“Discovering your personal techniques, developing your critical thinking and investigating your interests are important elements in the students’ journey towards the architectural profession,” says Amalia Katopodis, who sees herself both as a teacher and a coach.
Do students get what they expected when they applied?
“They do. At first, however, they are frustrated and many feel awkward and clumsy. Although later in the year, we can see that the students begin to develop their identity and start believing in themselves and their work. It’s a rather beautiful process.”
A part of the educational method is that students do not know what the following brief will be, in order to focus on the present one and not rush to conclusions or pre-judged ideas. Students can also, often be given unexpected projects.
“The first project in the autumn term was to measure the body at a scale of 1:1, in order to comprehend the notion of space through their bodily experience. They here first asked to measure themselves in quantity and then in quality – cultivating a balance between science and art, technology and design.”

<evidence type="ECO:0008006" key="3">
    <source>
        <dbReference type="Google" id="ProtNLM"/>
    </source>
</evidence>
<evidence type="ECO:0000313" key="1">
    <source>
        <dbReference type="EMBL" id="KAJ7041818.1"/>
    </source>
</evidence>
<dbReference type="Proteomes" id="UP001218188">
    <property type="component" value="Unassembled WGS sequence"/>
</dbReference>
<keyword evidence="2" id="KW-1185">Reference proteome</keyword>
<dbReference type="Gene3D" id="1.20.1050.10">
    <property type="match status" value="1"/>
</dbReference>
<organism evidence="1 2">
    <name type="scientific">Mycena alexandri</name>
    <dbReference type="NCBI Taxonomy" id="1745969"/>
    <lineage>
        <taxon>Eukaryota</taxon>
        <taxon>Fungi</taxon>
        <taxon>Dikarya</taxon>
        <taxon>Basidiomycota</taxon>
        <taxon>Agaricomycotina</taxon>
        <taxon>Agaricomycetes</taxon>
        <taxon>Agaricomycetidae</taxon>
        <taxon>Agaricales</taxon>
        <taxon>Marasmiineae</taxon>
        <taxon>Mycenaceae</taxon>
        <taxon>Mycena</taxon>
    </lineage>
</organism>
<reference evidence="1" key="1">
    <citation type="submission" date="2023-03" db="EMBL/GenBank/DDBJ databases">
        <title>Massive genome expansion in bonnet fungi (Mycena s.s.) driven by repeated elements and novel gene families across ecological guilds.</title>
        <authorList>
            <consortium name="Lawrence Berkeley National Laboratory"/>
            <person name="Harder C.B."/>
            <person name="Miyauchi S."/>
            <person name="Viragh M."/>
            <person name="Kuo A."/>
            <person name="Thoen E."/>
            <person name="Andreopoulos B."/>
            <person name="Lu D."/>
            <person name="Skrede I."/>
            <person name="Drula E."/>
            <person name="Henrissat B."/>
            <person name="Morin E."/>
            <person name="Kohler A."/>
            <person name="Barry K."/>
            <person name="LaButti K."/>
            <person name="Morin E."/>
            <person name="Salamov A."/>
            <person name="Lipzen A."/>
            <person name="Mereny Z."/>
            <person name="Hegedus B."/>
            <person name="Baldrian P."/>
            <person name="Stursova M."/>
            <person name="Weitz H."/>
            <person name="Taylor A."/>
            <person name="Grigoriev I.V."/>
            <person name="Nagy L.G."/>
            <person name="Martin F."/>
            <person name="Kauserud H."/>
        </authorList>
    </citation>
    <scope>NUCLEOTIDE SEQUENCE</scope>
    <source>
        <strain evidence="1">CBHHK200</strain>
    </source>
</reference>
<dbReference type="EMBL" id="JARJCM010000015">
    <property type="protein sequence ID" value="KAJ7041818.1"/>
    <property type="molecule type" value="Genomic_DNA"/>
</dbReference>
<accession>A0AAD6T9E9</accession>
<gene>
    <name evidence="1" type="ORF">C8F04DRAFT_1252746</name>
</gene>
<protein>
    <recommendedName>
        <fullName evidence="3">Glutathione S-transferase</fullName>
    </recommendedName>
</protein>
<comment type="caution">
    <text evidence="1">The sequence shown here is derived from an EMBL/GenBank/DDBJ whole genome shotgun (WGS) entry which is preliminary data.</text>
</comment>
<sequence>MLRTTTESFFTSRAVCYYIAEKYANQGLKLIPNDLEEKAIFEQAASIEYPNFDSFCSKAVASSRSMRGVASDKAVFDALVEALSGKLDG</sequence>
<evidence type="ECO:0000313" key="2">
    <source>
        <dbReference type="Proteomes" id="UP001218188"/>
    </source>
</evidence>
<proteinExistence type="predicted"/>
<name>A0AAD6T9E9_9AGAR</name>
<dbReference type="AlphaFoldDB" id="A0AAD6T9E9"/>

This set of measurements builds up progression within the design process and the architectural project as a whole is concluded by ‘The Un-fashion show’. Students have to design and build an intermediate space between themselves and the world; a piece of wearable architecture or device, and present their work in a performance where the whole Architecture School is invited. It’s a first step for students to expose themselves to scrutiny and evaluation, stepping outside their comfort zone.
“Exhibiting their work is often the hardest part for the students. Although, as an active architect, you and your work are constantly under scrutiny; you often have to compete for projects – and in doing so, you need to be able to present, accept criticism and believe in your idea.”
The new way of working has yielded very good results on the student work, which reached a very high level this spring, portrayed at the End of Year Exhibition. Student evaluations show that they have developed not only within their subject area but also as human beings; they are now more aware of their driving forces, their motivation and the reasons behind choosing architecture.